An old camera I’m trying out. Managed to take off early this morning, before it became too hot. Our weather is apparently on a par with Rome's. Apart from the usual livestock (above) and one lad fly fishing there wasn’t a soul around. By noon we were knee-deep in walkers from various south west schools and colleges.

Monday, July 21

Lizards, moles and ponies

The sun has encouraged the yard’s lizards out to play.

A mole is no respector of days off: I had to stir from beneath the sun umbrella and set a couple of traps.

Yesterday I watched the opening scene of the film The Quiet American on late night television, but unfortunately was too tired to stay the course. So this afternoon I took down Greene’s novel from the shelf and began reading it for the third (fourth?) time. Whilst I can imagine myself wandering along rue Catinat and stopping at the Continental for a swift half, it would take more than wild horses to get me to board an aeroplane these days, however exotic the destination.

The new foal is already running ’round the paddock like a race horse. Given its size I’ve named the mite Seabiscuit, my guilty pleasure.

Born in a cabbage patch

Not one to pass on an opportunity, the boss has declared a week’s holiday so we can take advantage of the sunny spell. I promptly headed off to the moor. Unbelievably I have the place to myself. Butterflies are out in large numbers, skylarks and swallows too. It’s an exhilarating view, looking down from the slope above the homestead, across the patchwork of fields and hedges to scattered settlements and distant conurbations. On the horizon a verdant landscape becomes blue haze and breakers roll into Tor Bay.

Switch off for a minute and something usually happens. During my absence, one of our grass-cutting machines foaled. Mrs G. was watering the allotment when it plopped out beside her.

Sunday, July 20

The sweet smell of fresh-cut grass

Fish soup isn’t a traditional Sunday dish, but when you have a decent fishmonger and the mood takes you... Smoked oysters and mango salsa was the warm-up act. Whilst I’m fussy about fish soup, a decent rouille covers a multitude of sins – especially one as potent as today’s, floated on rustic sourdough. My breath would likely do for one of Bram Stoker’s creations. I’m following with a roast rib of veal, candied beets, stewed tomatoes and broad beans – more of Mrs G’s produce, to a background of golf from Liverpool, motor racing, and the neighbour’s tractor – depending on where you stand.

Happy or wise?

In yesterday’s FT Weekend Magazine, resident shrink and sage discuss the appeal of wisdom over the flimsy, relatively unpredictable concept of happiness. The shrink believes we are all the product of our circumstances and have limited (but crucial) opportunity for self-improvement. That each of our futures is as clear as the moor on a murky night, and whatever we do or achieve, from time to time we will fuck up. The sage doesn’t necessarily disagree, but is of the opinion that redemption lies in overcoming adversity and recognising which of our screw ups are worth worrying about – acquiring a practical, everyday sort of wisdom that will enable us to make good choices and judgements when negotiating the sharp bends. …If only we learned from past mistakes, eh, if only. Where would be the fun in that?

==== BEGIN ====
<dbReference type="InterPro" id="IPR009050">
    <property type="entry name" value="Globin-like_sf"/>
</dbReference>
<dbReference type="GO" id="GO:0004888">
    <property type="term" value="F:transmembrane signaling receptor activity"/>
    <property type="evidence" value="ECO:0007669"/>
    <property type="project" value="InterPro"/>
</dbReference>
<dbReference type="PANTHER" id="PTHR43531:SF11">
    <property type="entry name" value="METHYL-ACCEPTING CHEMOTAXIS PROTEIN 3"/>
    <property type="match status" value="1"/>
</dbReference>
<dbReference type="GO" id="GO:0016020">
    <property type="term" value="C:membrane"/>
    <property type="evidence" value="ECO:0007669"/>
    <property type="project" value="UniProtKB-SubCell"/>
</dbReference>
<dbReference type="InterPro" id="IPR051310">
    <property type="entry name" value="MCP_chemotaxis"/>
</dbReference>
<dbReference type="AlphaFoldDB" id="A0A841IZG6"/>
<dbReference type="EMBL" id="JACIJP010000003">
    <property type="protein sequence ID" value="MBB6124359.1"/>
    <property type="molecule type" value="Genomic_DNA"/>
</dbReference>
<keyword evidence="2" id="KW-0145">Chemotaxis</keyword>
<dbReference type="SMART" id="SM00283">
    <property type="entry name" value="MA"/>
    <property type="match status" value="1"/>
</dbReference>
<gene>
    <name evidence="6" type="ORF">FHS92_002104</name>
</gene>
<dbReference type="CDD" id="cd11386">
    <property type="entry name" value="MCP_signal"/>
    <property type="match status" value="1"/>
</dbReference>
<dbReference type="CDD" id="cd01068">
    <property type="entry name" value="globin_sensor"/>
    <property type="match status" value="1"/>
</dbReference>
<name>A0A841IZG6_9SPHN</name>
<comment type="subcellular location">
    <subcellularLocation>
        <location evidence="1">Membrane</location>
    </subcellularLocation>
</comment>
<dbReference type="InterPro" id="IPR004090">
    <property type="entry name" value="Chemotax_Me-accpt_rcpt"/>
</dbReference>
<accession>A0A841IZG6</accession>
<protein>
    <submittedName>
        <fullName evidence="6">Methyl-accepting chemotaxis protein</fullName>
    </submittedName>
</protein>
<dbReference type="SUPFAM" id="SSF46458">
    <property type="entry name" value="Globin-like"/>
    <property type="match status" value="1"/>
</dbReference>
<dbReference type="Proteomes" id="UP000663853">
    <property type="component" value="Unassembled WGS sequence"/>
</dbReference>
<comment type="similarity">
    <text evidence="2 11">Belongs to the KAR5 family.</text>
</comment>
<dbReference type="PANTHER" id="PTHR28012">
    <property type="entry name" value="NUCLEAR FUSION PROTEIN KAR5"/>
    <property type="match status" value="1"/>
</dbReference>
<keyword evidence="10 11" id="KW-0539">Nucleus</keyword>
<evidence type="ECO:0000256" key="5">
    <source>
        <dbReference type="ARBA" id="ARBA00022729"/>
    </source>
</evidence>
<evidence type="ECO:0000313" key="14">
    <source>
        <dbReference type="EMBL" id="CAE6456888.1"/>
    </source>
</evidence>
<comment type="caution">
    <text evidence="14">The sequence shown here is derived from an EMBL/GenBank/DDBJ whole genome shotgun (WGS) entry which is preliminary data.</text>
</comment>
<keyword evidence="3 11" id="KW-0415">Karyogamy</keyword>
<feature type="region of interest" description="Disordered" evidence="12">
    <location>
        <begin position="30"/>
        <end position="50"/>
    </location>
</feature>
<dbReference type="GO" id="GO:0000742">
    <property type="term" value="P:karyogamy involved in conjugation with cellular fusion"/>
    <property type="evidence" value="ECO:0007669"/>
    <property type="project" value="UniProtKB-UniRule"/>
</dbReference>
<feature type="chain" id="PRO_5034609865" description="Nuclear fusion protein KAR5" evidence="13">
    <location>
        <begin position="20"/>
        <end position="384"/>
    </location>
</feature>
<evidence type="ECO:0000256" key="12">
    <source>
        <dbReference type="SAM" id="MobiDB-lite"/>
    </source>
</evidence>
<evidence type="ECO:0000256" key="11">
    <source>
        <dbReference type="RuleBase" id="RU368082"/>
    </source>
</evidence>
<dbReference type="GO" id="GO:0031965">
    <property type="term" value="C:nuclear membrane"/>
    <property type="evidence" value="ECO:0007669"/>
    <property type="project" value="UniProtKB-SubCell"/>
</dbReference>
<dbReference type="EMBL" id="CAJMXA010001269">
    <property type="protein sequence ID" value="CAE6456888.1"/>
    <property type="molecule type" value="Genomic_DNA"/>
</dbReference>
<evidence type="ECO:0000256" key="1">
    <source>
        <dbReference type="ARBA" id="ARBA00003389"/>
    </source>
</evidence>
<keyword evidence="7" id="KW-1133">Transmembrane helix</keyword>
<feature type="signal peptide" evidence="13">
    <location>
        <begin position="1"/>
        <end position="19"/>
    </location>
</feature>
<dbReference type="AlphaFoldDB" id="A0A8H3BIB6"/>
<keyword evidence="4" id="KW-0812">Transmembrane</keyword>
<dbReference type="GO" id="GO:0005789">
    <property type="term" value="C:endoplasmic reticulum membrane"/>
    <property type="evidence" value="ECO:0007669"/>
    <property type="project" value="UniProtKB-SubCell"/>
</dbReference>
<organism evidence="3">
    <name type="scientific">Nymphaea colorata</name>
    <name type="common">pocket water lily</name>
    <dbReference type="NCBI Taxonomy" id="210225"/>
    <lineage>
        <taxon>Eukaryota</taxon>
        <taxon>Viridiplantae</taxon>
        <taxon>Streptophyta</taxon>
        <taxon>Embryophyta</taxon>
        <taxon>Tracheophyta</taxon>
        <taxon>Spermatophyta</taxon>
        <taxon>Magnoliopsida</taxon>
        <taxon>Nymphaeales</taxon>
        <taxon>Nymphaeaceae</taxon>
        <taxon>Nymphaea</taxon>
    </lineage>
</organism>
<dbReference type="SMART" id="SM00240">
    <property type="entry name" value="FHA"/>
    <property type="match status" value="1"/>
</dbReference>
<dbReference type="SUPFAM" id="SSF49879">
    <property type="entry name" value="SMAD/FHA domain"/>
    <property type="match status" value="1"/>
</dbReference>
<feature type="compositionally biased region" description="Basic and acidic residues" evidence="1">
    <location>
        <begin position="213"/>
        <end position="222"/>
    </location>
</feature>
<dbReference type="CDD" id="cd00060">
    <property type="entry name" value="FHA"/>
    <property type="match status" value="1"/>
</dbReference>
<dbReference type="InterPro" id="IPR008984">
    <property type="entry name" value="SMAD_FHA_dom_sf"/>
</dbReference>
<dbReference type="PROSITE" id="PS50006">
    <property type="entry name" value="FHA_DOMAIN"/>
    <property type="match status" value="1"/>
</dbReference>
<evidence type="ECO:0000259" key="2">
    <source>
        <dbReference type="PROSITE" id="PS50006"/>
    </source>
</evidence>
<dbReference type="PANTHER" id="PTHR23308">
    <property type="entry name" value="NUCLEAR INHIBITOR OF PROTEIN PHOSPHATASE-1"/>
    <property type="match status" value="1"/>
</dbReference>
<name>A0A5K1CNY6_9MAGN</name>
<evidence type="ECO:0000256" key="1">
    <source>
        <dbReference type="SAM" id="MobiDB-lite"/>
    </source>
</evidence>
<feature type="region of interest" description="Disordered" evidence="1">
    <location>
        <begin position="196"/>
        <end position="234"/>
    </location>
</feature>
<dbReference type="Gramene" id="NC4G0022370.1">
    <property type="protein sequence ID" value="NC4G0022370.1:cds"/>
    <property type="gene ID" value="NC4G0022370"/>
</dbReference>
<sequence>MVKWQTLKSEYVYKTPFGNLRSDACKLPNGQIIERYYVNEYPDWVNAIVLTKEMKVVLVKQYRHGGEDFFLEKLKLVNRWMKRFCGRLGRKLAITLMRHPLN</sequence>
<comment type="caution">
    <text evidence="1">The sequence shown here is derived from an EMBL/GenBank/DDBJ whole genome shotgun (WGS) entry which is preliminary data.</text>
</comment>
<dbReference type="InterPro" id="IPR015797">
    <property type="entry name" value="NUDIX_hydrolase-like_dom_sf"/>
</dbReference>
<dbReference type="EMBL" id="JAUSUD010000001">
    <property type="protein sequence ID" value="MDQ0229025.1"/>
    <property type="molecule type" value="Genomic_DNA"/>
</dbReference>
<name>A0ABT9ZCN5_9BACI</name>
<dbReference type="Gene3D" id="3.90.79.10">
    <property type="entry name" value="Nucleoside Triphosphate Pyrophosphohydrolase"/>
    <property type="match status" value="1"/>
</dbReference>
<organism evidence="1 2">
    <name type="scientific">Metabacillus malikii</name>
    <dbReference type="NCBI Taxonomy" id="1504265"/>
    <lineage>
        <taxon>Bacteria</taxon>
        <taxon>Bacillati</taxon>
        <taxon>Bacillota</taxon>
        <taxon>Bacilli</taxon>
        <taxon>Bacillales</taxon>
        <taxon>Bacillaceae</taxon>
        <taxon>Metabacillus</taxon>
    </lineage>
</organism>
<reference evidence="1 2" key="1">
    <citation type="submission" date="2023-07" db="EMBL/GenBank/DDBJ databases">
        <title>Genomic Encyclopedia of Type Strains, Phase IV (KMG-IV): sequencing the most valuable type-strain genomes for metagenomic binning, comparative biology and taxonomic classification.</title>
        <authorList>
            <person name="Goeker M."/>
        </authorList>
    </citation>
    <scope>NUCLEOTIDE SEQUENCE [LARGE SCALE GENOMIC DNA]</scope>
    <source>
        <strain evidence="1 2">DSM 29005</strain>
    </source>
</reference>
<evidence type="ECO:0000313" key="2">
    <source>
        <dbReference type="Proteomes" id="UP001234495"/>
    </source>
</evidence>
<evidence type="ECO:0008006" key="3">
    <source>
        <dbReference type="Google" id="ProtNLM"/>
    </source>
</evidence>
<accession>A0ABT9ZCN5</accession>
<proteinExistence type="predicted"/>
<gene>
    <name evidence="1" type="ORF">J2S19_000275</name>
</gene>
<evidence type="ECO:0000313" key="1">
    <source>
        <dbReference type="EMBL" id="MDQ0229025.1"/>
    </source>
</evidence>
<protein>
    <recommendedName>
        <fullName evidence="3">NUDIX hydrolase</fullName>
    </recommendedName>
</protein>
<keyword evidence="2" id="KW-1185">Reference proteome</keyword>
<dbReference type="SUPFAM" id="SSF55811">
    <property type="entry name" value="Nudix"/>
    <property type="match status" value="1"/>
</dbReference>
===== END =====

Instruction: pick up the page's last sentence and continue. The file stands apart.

Saturday, July 19

Staycation with chips

Fish is the operative word this weekend. We have an excess of lemon sole. Tonight’s themed supper was Iberian, featuring piquillo pepper sauce together with the latest bounty from Mrs G’s vegetable patch: sizzled courgettes and sautéed spuds – she also threw in the traditional poached egg. We haven’t purchased vegetables for weeks, which is just as well given how much it cost to grow this shit. Last night’s fish came with buttered samphire, a hangover from my Norfolk days – where Portuguese-accented English was fast becoming the lingua franca. Who needs Portimão and Faro when, in complete contrast to Friday, the domestic weather is as good as this evening.

Friday, July 18

Mutual disappointment

It’s a grim start to Friday. The thunder storm has moved on, leaving mist and drizzle – a brisk south westerly. Our pony herd has congregated in the lee of the homestead for shelter. Yesterday all doors and windows were open, a hum of electric fans to move the air around. This morning I’ve lit a fire.

Damn but the weeks go quickly. Life feels though it’s locked into fast-forward. There’s a continual tension between not wanting to waste what is a finite resource – our time, and stopping to smell the roses. Reading the papers would have us believe our lives have become little more than quantifiable economic units, each of us subject to a cost/benefit analysis – our worth to society. Unfortunately it seems we are destined to continually disappoint society – the body politic. It’s a two-way street.

Thursday, July 17

Whilst game, I have other things to do

To avoid more immigration, says Ros Altmann, the pension czar, we should utilise Britain’s over-50s population who are wasted without jobs. As someone who is approaching his final year of what these days passes for middle-aged, I’m game. But I have to concede that, following today’s chores, I’m not looking forward to being me in ten-year’s time. I don’t mind physical labour; it beats having to think for a living. But none of us are teenagers anymore. And after running around town on various errands, returning home to dismantle and rebuild the chicken coop (I knew those woodwork lessons would come in handy one day), stacking two truck-loads of firewood and cutting an acre of lawn, undertaking a considerable amount of fetching and carrying, I’m just pleased yours truly isn’t a hod carrier. Right now I can barely lift a glass to my mouth. Thankfully Mrs G. is on hand to administer large portions of fried liver, and cabbage – along with a very nice Chianti.

Tuesday, July 15

Yesterday’s men

So, the World Cup ends and life moves on: to the Proms and the return of University Challenge. Yes there’s the Open and the Commonwealth Games, but first the thrill of Gotze and Schweinsteiger has to give way to cabinet reshuffles and the demise of dead middle-aged, white males. Our time, it seems, has come and gone. Damn it, though: it was one hell of a party.

Sunday, July 13

A walk in the park

There was a Blackcap amongst the ivy this morning, waiting to greet me. One of our best-loved summer songbirds, which, because of its song, is often referred to as a Mock Nightingale. Our Robins – recently absent – have also returned, along with a newly fledged speckle-chested addition to the yard’s happy band. A juvenile Jay, too – in the company of a young Magpie. We don’t see many Jays: their being quite shy. … I’m away to the hills while it remains quiet, to blow the cobwebs away.